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Botsford Firefighters Continue Honoring 9/11 With New Permanent Memorial



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Ten years ago, the members of Botsford Fire Rescue (BFR) unveiled a mural that had been painted on the northern side of the fire station that has served as a permanent memorial to those who died on 9/11.

Earlier this month the fire company’s members again remembered 9/11, this time with two observations.

On Saturday, September 11, members of the company were once again in front of their station when an estimated 3,000 motorcycles were driven past them as part of this year’s CT United Ride. Botsford firefighters have staged the front of their firehouse with banners and American flags each year as the riders honoring all who were lost and raising funds to help those affected by the attacks passed through town.

Two nights later a private event inside the firehouse celebrated the unveiling of another effort to further memorialize those who died on 9/11.

BFR Chief Engineer William Swenson and Newtown artist Donna Ball have created a series of five mosaics, which were installed in the newly refurbished foyer of the South Main Street firehouse. Three were done over last winter and installed earlier this year, but two additional ones were created ahead of the 20th anniversary of the attacks in 2021.

One of the new mosaics included the number 343, the number of firefighters killed that day; the skyline of New York City with the Twin Towers; and the date 9-11-2001. A second mosaic frames a famous quote attributed to the late write Kurt Vonnegut, Jr, himself a former volunteer firefighter and supporter of the volunteer fire service. The quote, “I can think of no more stirring symbol of man’s humanity to man, than a firetruck,” was first said by a character in the author’s 1959 novel God Bless You, Mr Rosewater. Vonnegut himself offered a paraphrased version in 2001 when asked to comment on the events of 9/11.

The mosaic in Botsford celebrates the original quote.

Five Mosaics In All

The two new pieces complement three similar ones that were created earlier this year, also by Swenson and Ball. The first set of mosaics depict two engines and the tanker truck that are part of the company’s apparatus.

The pair worked during the winter of 2021-21 to create those first works. Each mosaic incorporates 1,378 tiles, Ball said. Each work measures approximately two feet tall by four feet wide.

After unveiling the truck mosaics, the pair started thinking ahead, to the 20th anniversary of 9/11.

BFR Chief Andrew White recently told The Newtown Bee that Ball and Swenson “brought the idea to the company, and we told them to run with it,” he said of the decision to add more mosaics to the new collection.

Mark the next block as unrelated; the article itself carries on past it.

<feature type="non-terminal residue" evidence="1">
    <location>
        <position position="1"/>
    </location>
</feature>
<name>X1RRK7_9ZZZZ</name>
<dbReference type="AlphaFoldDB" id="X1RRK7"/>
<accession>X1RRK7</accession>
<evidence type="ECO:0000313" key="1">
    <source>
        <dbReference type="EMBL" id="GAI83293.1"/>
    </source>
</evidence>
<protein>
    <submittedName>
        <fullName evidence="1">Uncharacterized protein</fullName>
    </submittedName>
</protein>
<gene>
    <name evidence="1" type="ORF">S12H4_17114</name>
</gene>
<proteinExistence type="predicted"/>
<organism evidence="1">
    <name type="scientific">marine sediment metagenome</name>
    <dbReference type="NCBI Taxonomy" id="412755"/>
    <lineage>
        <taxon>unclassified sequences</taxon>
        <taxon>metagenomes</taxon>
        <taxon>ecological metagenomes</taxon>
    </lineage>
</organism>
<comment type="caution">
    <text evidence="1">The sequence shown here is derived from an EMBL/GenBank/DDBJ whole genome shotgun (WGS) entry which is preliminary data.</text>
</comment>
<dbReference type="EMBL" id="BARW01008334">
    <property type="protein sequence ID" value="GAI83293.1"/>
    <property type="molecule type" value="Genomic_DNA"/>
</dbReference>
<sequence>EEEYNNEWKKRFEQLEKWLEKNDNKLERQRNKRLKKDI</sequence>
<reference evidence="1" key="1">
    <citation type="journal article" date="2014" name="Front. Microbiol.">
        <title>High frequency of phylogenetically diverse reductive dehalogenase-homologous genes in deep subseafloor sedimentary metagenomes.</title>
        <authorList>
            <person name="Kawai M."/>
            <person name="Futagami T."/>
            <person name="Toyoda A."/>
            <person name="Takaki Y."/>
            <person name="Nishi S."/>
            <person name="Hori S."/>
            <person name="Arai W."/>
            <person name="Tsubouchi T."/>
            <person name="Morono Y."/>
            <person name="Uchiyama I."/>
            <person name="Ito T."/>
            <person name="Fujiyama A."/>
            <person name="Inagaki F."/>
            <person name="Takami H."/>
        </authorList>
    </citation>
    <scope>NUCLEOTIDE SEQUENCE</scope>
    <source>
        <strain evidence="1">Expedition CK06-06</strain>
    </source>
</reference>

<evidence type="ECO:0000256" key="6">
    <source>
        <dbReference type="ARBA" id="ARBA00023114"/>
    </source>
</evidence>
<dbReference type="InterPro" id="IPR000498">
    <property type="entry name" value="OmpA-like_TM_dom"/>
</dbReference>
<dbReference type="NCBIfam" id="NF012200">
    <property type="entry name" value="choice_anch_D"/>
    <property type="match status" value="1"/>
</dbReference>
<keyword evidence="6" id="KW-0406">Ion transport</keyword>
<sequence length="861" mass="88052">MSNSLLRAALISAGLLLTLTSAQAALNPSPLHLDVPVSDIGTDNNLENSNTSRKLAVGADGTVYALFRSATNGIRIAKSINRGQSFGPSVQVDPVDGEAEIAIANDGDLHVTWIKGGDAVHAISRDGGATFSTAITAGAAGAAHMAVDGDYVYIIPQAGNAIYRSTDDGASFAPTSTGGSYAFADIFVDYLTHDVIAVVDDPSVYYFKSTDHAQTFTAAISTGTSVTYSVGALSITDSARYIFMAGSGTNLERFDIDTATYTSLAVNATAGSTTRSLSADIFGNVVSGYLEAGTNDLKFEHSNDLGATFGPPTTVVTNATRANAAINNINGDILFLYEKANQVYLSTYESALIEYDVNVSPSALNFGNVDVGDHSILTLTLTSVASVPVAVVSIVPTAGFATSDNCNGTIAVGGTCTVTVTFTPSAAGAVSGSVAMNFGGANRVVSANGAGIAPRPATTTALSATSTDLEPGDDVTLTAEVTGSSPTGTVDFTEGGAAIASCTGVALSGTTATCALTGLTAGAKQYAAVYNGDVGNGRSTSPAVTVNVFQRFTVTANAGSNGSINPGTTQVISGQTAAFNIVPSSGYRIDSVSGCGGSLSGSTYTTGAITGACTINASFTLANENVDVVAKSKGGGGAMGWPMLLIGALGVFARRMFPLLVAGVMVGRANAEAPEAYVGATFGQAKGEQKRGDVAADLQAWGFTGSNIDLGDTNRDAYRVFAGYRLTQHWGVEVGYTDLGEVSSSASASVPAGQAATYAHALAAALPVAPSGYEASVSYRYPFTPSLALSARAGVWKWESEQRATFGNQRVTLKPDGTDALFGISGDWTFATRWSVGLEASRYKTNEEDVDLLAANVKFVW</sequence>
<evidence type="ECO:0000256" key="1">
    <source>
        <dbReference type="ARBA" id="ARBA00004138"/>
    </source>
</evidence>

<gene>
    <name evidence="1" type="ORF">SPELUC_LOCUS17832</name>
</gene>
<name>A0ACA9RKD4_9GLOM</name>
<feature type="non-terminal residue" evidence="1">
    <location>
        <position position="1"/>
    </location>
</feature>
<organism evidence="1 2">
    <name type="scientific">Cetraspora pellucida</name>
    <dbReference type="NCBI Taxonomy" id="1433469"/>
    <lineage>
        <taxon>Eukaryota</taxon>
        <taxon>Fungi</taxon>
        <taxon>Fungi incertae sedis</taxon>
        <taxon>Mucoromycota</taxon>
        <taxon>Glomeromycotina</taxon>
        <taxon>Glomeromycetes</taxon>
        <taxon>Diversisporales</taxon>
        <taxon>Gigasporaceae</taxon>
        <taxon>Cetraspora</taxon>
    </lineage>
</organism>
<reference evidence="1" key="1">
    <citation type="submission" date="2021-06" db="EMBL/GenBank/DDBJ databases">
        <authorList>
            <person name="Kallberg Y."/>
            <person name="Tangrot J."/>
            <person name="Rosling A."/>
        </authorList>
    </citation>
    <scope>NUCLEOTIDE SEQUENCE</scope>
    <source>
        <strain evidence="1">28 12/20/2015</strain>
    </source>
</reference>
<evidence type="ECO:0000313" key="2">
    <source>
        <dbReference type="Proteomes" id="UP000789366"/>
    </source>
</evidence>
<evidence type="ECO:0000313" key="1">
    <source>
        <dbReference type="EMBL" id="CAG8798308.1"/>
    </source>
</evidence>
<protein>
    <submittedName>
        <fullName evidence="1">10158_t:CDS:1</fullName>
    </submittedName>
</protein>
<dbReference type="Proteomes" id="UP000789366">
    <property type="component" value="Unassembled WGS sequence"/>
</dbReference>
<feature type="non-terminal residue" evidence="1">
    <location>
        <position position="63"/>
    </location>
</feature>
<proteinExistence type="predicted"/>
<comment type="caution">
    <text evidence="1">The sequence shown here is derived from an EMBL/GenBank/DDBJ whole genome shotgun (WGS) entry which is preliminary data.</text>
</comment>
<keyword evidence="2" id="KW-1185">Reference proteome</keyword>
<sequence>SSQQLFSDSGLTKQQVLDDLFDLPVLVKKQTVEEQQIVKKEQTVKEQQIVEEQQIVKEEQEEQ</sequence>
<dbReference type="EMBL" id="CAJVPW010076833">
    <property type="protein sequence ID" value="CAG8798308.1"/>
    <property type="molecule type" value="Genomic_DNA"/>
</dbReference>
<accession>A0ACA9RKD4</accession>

“We gave them free reign,” he added.

Ball and Swenson have been working on mosaic art projects since the beginning of COVID-19, including the front window installation of “Diner Art” at Jacqueline’s restaurant in Bethel, a series of two-dimensional pattern images for the interior booths, and a series of trays and upcycled tables for sale.

Ball creates the patterns on Photoshop. Swenson then follows the intricate patterns, laying out the colored tiles in the order they will be laid. Ball then affixes the tiles to the cement board. The two then work together to paint and cut the frames, and grout the finished pieces.

BFR members gathered on Monday, September 13, for a brief unveiling ceremony of the 9/11 mosaics. They were joined by a small group of family members and friends.

The art in Botsford, according to Ball, not only honors those lost in the attacks 20 years ago, it “is also intended to honor the past, present, and future of the Botsford Fire company, whose members continue to selflessly devote their time, energy, strength, and compassion to the citizens of Newtown.”


Associate Editor Shannon Hicks can be reached at shannon@thebee.com.

One of two new mosaic pieces created by Botsford Fire Rescue Chief Engineer Bill Swenson and Newtown artist Donna Ball features the skyline of New York City before the collapse of the Twin Towers on 9/11. —Bee Photo, Hicks
Botsford Fire Rescue Chief Andrew White stands in front of part of the mural painted by Rob Lee on the exterior of BFR’s firehouse on the occasion of the tenth anniversary of 9/11. White and other members of the fire company recently saw the installation of new permanent memorials that continue the company’s remembrance of the attacks that killed nearly 3,000 Americans, including 343 firefighters. —Bee Photo, Hicks
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